Of course, it was hard to find any other kind in the Mississippi Delta in the 1920s and ’30s. With there being hospitals only in the larger towns like Vicksburg and Greenville, the country doctor was always the first, and in most cases the last, medical person anyone would see when illness or injury struck. It would be hard to overrate their importance.
Doc Smith was one of these and, from the many stories I’ve heard, one of the best. Most of his patients were black farm workers–tenants on the large cotton plantations. Because of his success in treating their many ills, his fame spread by word of mouth throughout this strata of the population. It was among them that he was known as “The Jesus Doctor.”
He also enjoyed an excellent reputation in the medical community. When his patients needed an operation, Doc would send them to one of the hospitals in Greenville or Vicksburg. Along with the patient went instructions as to what the surgeon needed to cut on or take out. Early in his practice, the hospitals would run their own tests to confirm Doc Smith’s diagnosis. After a time they realized he was never wrong. So they quit wasting time on tests and just followed his instructions. Among these specialists he was said to be The finest diagnostic physician they’d ever known.
Doc Smith was my uncle. He had married Olivia, one of Daddy’s sisters. All the kids called him “Uncle Doc,” and he was just “Doc” to the grownups. I can’t recall ever hearing his first name.
His office was located in Panther Burn. I am told that it got its name from the panthers that lived in the big forests in its early years and from a family named Burn who lived in the area. I’m not sure there were ever any real panthers, but there was probably some type of wildcat around that the early settlers called panthers.
Panther Burn was not a town; it was a plantation village. It was situated on the west side of Highway 61, the old Delta highway, between the highway and the tracks of the Illinois Central Railroad. A wide gravel road bordered by large pecan and oak trees ran from the highway to the tracks. There were two or three houses for plantation supervisors and a large plantation store. Doc’s office was situated across from the store near the railroad tracks. It was not his. He had some arrangement with Panther Burn Plantation for its use.
The brown, wood-framed office was not very elaborate. It had two small waiting rooms–one for white, the other for colored–two examining rooms, a small reception area, and a small room filled with medicines. Since there were no drug stores close by, Doc was pharmacist as well as physician. On busy days the large shade trees served as extensions of the waiting rooms.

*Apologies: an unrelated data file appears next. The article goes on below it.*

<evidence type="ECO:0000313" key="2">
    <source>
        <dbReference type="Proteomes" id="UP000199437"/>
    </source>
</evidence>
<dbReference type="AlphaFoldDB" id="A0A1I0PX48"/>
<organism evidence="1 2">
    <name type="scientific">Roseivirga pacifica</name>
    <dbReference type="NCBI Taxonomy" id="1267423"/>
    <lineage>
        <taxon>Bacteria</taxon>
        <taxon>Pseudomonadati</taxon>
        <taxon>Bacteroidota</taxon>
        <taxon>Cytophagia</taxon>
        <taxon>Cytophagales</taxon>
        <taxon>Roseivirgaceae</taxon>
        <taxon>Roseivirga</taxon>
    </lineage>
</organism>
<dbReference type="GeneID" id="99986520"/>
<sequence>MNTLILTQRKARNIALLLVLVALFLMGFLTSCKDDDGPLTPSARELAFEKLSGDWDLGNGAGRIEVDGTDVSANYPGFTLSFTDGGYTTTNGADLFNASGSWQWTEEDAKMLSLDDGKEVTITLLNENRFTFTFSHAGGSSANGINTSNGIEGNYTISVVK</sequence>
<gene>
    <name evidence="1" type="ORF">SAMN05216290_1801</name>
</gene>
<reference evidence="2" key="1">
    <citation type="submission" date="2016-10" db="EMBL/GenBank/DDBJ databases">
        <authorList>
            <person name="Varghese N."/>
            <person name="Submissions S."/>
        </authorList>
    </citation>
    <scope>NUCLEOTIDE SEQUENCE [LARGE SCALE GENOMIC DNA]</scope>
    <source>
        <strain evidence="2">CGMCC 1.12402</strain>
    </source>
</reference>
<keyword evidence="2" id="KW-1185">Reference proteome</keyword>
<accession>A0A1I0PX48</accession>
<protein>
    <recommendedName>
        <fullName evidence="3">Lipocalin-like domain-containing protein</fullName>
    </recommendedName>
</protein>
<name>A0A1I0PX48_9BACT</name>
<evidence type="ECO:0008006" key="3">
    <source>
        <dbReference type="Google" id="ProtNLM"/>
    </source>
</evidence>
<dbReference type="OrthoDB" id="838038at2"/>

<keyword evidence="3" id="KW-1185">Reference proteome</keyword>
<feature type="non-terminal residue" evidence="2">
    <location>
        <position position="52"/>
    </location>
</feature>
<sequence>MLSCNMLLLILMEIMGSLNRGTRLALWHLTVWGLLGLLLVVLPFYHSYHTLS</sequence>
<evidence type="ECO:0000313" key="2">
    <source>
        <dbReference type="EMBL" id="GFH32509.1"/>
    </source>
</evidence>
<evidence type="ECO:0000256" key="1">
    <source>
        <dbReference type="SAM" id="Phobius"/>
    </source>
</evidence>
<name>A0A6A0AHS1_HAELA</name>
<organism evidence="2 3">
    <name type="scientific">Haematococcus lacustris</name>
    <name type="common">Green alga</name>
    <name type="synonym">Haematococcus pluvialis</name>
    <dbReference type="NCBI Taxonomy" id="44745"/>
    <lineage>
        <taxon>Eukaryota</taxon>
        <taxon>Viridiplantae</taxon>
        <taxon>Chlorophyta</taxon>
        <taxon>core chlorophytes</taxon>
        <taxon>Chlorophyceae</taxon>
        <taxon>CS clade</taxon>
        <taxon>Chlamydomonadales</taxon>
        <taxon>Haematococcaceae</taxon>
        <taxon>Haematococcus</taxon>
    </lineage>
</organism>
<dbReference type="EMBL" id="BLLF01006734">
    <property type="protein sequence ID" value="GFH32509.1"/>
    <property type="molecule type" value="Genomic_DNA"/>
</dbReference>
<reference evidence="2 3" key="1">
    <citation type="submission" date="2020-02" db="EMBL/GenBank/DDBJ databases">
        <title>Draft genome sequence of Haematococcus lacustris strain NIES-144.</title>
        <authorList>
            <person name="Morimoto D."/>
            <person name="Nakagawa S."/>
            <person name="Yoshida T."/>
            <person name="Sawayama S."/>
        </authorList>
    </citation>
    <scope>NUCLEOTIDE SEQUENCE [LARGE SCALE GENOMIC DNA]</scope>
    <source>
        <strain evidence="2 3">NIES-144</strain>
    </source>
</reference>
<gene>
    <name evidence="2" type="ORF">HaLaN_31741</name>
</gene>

The majority of Doc’s patients came by Greyhound bus or train. Panther Burn was a whistle stop on the railroad and, of course, the bus would stop anyplace along the highway. Patients would generally arrive in the morning, get treated, and catch the bus or train back home in the afternoon or evening. Others might come on foot, by mules, or wagon. It was rare to find a black farm-worker who owned or had access to a car.
Since it was so hard for the blacks to get to him during the week, Doc’s office was open all day Saturday and Sunday afternoon. His day off was sometime during the week.
Doc and Olivia lived a couple of miles north of Panther Burn on the east side of Highway 61. They had a nice brick house on five or six acres. They had a large garden, raised chickens, and kept a milk cow as most people did. The house had an indoor bathroom, the first I ever saw.
Olivia was a social climber. Her overriding ambition was to “break into Delta society,” and to her, “appearances” were very important. For instance, Doc usually hired someone to milk and tend to the cow. On occasions when the person quit or didn’t show up, Olivia had to milk. She would put on a large, floppy hat and baggy work pants and shirt in hopes that anyone seeing her wouldn’t recognize her, and then go to the barn before daylight and after dark as added insurance. One morning she did not get an early enough start and one of her friends came by before she finished milking. She hid out in the barn until they left.